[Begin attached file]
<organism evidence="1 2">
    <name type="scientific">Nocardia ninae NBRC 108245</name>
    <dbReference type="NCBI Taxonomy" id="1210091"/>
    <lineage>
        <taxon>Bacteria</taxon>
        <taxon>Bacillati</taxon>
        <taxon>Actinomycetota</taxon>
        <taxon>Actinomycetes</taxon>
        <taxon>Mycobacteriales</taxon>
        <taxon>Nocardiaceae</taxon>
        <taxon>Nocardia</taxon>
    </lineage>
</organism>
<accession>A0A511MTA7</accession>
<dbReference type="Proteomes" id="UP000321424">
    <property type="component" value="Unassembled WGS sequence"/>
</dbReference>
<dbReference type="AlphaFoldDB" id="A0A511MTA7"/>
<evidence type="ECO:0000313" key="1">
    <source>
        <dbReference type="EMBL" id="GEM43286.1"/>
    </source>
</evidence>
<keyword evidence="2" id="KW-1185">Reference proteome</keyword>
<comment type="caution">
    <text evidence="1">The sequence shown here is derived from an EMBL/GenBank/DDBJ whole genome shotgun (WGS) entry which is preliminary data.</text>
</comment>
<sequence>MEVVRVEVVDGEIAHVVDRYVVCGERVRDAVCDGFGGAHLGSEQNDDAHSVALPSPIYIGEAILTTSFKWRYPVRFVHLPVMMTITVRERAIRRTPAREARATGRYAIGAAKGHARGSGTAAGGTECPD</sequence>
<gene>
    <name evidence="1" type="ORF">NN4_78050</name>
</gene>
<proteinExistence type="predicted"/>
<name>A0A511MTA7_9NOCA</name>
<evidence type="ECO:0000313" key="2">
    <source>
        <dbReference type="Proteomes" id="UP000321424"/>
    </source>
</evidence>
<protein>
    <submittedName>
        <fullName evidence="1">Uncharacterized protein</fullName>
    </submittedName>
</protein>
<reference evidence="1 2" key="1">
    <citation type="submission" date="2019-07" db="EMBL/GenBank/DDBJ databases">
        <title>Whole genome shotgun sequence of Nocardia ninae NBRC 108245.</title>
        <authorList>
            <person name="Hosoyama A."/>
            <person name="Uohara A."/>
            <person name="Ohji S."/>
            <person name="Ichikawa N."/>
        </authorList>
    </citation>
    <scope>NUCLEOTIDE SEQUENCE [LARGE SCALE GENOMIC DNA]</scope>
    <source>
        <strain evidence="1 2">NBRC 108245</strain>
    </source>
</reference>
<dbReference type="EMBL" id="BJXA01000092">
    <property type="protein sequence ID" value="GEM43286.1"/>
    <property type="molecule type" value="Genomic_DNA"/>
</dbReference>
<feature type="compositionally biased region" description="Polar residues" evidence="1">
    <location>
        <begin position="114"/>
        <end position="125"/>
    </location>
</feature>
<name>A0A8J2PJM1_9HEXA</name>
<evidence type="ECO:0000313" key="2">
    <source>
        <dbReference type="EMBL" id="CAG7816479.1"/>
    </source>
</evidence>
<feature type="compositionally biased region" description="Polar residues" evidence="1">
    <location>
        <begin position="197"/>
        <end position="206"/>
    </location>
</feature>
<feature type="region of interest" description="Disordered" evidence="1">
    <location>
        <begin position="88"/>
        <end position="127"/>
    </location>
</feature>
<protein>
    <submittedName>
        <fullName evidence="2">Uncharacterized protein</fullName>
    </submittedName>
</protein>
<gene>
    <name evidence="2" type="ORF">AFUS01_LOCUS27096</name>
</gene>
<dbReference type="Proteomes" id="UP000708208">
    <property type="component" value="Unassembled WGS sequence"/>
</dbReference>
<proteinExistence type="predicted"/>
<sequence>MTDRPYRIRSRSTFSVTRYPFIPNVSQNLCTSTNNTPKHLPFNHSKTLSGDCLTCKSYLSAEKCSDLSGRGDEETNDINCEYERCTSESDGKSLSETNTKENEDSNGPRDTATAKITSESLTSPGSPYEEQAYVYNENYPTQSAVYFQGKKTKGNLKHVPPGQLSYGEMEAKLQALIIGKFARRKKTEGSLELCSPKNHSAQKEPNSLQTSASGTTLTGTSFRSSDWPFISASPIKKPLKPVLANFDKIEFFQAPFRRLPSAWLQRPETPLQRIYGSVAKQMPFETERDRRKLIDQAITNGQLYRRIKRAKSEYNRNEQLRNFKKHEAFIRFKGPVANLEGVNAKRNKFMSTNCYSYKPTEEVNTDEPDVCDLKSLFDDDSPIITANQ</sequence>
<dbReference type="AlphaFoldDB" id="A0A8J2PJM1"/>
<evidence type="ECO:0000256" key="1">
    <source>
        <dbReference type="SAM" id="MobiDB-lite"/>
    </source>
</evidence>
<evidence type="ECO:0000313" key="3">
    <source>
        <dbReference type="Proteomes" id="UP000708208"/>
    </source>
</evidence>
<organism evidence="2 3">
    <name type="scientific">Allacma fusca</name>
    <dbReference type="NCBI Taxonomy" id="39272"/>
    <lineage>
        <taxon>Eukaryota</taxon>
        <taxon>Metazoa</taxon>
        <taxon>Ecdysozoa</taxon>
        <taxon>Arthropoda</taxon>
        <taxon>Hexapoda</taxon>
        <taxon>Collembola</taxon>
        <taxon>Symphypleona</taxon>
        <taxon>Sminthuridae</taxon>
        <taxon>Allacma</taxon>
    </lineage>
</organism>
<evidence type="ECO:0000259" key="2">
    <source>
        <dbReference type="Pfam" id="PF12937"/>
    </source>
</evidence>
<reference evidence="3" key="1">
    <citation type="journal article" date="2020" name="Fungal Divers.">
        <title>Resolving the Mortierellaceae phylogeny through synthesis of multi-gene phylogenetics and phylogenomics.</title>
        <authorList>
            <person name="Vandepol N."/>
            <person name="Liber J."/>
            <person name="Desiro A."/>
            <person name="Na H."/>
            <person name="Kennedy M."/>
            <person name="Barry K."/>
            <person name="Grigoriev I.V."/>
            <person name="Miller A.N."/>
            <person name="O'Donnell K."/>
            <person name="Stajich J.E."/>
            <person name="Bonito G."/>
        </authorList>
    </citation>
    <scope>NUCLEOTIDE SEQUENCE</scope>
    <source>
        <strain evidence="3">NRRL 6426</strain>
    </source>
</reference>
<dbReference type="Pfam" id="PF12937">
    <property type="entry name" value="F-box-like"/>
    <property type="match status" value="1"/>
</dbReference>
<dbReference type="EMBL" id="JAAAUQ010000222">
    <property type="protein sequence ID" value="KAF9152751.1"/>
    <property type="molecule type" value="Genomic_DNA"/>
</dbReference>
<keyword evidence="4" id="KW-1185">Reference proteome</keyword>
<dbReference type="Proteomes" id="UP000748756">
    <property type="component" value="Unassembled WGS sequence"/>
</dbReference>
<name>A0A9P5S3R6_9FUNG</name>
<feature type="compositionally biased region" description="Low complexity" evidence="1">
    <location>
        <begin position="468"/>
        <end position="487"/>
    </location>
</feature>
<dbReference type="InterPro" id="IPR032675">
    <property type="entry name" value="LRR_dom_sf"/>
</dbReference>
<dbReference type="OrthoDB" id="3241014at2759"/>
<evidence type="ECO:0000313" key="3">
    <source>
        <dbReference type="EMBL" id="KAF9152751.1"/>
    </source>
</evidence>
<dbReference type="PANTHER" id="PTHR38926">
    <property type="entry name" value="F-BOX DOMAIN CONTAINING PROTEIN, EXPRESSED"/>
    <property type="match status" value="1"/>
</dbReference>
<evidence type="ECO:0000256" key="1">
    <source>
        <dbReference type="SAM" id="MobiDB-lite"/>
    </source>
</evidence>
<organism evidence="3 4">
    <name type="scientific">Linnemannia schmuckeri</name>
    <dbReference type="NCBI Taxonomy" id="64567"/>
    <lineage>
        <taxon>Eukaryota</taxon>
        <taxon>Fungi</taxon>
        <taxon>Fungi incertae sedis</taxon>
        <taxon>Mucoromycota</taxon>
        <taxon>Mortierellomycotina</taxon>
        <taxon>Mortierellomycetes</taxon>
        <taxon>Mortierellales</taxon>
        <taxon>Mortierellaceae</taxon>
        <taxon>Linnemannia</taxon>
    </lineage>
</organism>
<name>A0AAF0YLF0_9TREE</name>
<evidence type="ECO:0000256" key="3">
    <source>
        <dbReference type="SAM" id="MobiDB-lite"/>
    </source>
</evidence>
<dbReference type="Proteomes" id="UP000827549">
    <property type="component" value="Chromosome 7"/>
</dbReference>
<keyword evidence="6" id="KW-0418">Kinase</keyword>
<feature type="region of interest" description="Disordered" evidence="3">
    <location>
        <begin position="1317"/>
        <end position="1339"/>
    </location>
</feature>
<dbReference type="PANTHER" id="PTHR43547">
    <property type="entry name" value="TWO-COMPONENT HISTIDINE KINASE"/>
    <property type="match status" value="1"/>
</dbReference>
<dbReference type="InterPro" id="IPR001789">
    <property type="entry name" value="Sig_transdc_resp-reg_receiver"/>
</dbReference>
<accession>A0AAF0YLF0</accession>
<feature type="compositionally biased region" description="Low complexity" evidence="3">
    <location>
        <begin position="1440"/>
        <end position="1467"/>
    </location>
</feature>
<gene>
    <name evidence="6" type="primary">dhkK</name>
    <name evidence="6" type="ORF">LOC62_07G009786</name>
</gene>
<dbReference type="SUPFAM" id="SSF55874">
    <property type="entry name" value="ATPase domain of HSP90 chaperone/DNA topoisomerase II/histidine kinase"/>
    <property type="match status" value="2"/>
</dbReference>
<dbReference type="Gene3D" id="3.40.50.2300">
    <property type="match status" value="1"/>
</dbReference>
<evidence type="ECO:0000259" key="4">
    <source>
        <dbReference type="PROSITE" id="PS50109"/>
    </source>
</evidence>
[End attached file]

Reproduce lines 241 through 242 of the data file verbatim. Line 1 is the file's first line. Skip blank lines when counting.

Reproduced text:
    <property type="match status" value="2"/>
</dbReference>